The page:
OOo Off-the-Wall: Back to School with Bibliographies
Broadly speaking, bibliographies are structured in the same way as other indexes and tables. The major differences are that more code buttons are available for bibliographies and a sorting order is available.
To structure a bibliography:
1. Do one of the following:
If you are creating a new bibliography, select Insert > Indexes and Tables > Indexes and Tables > Entries.
If you are editing an existing bibliography, select Edit Index/Table from its right-click index. Then, select the Entries tab.
In either case, the Insert Index/Table screen opens.
2. Set the title for the bibliography.
Tip: You may want to re-title the bibliography Works Cited if you are using the MLA style or Reference List if you are using the APA style--or if you simply prefer these alternatives.
3. Select the type of bibliography item from the Type pane. The types include five User-Defined items.
4. If you haven't already, begin structuring the entry (or entries) by selecting code buttons from the drop-down list below and to the left of the structure line. (see below)
Tip: The structure line can be confusing at first. The easiest way to design the entry is to delete everything and then add the building blocks in the order that you want.
For each code button, you can set the character style from the list of pre-defined styles.
5. Select the sort order for entries. Bibliography entries can be sorted by Document position, the order in which they appear in the document, or by Content, alphanumeric order.
If Content is chosen for the sort order, then you also can choose up to three sorting keys. The options for sorting keys are the same as for code buttons.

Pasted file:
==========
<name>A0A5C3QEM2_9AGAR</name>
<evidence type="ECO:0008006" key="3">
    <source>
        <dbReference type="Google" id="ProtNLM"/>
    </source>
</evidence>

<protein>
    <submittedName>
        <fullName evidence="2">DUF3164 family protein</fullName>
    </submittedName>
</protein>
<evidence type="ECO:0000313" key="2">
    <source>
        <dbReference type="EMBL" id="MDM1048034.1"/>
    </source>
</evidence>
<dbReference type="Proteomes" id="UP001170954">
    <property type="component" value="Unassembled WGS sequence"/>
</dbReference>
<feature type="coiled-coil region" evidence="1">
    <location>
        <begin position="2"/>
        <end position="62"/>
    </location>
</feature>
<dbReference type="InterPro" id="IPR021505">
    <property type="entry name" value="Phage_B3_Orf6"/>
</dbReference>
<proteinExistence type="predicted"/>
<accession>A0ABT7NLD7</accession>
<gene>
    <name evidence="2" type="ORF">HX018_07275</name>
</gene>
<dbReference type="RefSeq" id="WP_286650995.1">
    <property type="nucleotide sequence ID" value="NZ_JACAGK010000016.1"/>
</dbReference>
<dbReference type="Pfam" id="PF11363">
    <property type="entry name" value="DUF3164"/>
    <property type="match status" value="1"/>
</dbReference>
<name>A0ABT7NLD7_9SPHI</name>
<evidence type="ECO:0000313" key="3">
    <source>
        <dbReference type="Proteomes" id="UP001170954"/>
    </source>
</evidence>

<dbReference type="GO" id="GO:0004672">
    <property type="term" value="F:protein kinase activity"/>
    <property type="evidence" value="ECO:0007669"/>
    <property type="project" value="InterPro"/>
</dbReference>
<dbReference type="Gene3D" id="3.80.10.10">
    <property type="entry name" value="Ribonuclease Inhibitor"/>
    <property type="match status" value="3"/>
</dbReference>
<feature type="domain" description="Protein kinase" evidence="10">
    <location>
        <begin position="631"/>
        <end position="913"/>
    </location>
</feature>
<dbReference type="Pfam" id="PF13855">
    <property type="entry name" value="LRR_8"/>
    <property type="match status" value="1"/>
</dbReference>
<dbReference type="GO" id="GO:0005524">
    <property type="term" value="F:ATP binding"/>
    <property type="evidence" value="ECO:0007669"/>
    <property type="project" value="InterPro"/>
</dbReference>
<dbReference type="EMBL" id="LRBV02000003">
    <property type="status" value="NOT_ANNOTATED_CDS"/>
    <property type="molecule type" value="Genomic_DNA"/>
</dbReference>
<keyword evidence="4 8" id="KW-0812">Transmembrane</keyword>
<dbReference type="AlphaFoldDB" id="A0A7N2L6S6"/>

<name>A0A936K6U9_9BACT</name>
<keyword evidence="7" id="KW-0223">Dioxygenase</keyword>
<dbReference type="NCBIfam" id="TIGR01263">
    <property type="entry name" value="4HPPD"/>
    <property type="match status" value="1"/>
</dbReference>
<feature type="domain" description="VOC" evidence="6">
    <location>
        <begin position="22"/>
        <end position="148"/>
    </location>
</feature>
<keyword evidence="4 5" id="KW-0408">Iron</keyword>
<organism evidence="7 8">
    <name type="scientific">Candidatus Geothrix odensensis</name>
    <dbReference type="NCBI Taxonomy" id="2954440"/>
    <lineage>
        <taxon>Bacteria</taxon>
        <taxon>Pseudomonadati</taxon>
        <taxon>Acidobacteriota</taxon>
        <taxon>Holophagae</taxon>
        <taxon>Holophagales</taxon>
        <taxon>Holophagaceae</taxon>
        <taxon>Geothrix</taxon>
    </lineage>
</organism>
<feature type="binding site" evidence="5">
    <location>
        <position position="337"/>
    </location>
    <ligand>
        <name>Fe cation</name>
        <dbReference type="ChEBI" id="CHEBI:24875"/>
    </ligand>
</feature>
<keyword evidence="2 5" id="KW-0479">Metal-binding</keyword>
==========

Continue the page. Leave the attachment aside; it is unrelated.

You also can select whether, within the key, entries are sorted in ascending (A-Z, 1-9) or descending order (Z-A, 9-1) by selecting one of the two buttons beside each key.
If no key is selected, entries are sorted in the order in which they appear in the bibliography's data source.
6. Once you have structured the entries, formatting a bibliography continues in the same way as for any other index or table.
Note: If you are using the APA style, edit the Bibliography 1 paragraph style so that there is a half-inch indent before the text and a negative half-inch indent for the first line on the Indents and Spacing tab. These settings give all lines except the first line an automatic indentation.
7. If you choose, set the number of columns in which the bibliography displays from the Column tab and the background color or graphic from the Background tab.
8. Select the OK button to add the bibliography at the current mouse position.
9. If you choose, you can edit the Bibliography Heading and Bibliography paragraph styles to change the look. These styles are not listed in the Automatic view of the Styles and Formatting window until they are used by Writer to create a bibliography.
10. To edit or update the bibliography, right-click and select the appropriate item.
Unlike other entry markers, bibliography entries are formatted as you create the bibliography:
1. Select Insert > Indexes and Tables > Indexes/Tables > Index/Table > Type > Bibliography.
The Insert Index/Table screen opens. The options for bibliographies display.
2. If you want to use numbers as text citations, select the Number entries box.
This choice sets up an informal but widely used alternative to the Chicago, MLA and APA styles. In this style, citations in the body of the document are numbered, and the numbers correspond to the order of items in the bibliography.
3. Select the type of brackets, if any, that you want to use around bibliography entries.
Each style has its own methods of citations. The type you prefer to use affects which brackets you use or whether you use any at all.
Note: The formats you have chosen are applied when you add the Bibliography to the document.
-- Bruce Byfield (nanday)
Webinar: 8 Signs You’re Beyond Cron
11am CDT, April 29th
Join Linux Journal and Pat Cameron, Director of Automation Technology at HelpSystems, as they discuss the eight primary advantages of moving beyond cron job scheduling. In this webinar, you’ll learn about integrating cron with an enterprise scheduler.Join us!
- Return of the Mac
- DevOps: Better Than the Sum of Its Parts
- Drupageddon: SQL Injection, Database Abstraction and Hundreds of Thousands of Web Sites
- New GeekGuide: Beyond Cron
- Designing Foils with XFLR5
- Play for Me, Jarvis
- April 2015 Issue of Linux Journal: High-Performance Computing
- Users, Permissions and Multitenant Sites
- Not So Dynamic Updates